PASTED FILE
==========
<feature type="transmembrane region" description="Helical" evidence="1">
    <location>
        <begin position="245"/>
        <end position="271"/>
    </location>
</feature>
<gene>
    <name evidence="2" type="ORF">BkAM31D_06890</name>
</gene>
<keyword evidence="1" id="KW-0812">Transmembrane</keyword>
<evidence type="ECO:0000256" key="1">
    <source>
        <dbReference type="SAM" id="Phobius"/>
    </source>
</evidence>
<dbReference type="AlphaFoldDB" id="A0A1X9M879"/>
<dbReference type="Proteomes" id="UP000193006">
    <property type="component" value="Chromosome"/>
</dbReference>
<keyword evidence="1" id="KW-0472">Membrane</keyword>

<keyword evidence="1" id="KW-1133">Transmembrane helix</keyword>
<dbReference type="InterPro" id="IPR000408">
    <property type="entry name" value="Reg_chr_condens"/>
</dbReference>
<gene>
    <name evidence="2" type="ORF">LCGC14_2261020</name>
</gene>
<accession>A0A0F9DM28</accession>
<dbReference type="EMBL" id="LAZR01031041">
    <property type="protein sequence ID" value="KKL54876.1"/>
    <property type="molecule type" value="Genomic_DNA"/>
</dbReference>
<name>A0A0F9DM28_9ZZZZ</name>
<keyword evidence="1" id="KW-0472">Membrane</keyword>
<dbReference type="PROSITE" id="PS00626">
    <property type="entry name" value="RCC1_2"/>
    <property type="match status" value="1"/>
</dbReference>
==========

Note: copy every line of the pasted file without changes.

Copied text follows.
<feature type="transmembrane region" description="Helical" evidence="1">
    <location>
        <begin position="245"/>
        <end position="271"/>
    </location>
</feature>
<gene>
    <name evidence="2" type="ORF">BkAM31D_06890</name>
</gene>
<keyword evidence="1" id="KW-0812">Transmembrane</keyword>
<evidence type="ECO:0000256" key="1">
    <source>
        <dbReference type="SAM" id="Phobius"/>
    </source>
</evidence>
<dbReference type="AlphaFoldDB" id="A0A1X9M879"/>
<dbReference type="Proteomes" id="UP000193006">
    <property type="component" value="Chromosome"/>
</dbReference>
<keyword evidence="1" id="KW-0472">Membrane</keyword>

<keyword evidence="1" id="KW-1133">Transmembrane helix</keyword>
<dbReference type="InterPro" id="IPR000408">
    <property type="entry name" value="Reg_chr_condens"/>
</dbReference>
<gene>
    <name evidence="2" type="ORF">LCGC14_2261020</name>
</gene>
<accession>A0A0F9DM28</accession>
<dbReference type="EMBL" id="LAZR01031041">
    <property type="protein sequence ID" value="KKL54876.1"/>
    <property type="molecule type" value="Genomic_DNA"/>
</dbReference>
<name>A0A0F9DM28_9ZZZZ</name>
<keyword evidence="1" id="KW-0472">Membrane</keyword>
<dbReference type="PROSITE" id="PS00626">
    <property type="entry name" value="RCC1_2"/>
    <property type="match status" value="1"/>
</dbReference>